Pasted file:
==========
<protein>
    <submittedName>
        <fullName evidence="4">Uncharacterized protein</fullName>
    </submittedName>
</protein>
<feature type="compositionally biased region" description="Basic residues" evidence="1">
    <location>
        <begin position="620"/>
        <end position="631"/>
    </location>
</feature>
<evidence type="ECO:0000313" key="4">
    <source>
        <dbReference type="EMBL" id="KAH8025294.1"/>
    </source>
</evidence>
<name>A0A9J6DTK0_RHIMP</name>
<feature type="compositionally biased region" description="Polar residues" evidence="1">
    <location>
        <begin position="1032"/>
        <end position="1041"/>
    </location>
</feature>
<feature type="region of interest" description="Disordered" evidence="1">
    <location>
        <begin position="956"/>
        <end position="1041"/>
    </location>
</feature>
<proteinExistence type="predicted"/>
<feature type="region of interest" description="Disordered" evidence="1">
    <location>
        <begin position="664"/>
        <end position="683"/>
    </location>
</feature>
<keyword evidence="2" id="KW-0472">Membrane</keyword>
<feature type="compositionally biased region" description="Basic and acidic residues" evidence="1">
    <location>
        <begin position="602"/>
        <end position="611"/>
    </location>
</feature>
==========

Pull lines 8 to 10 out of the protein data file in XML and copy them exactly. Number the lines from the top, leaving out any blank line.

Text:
        <begin position="620"/>
        <end position="631"/>
    </location>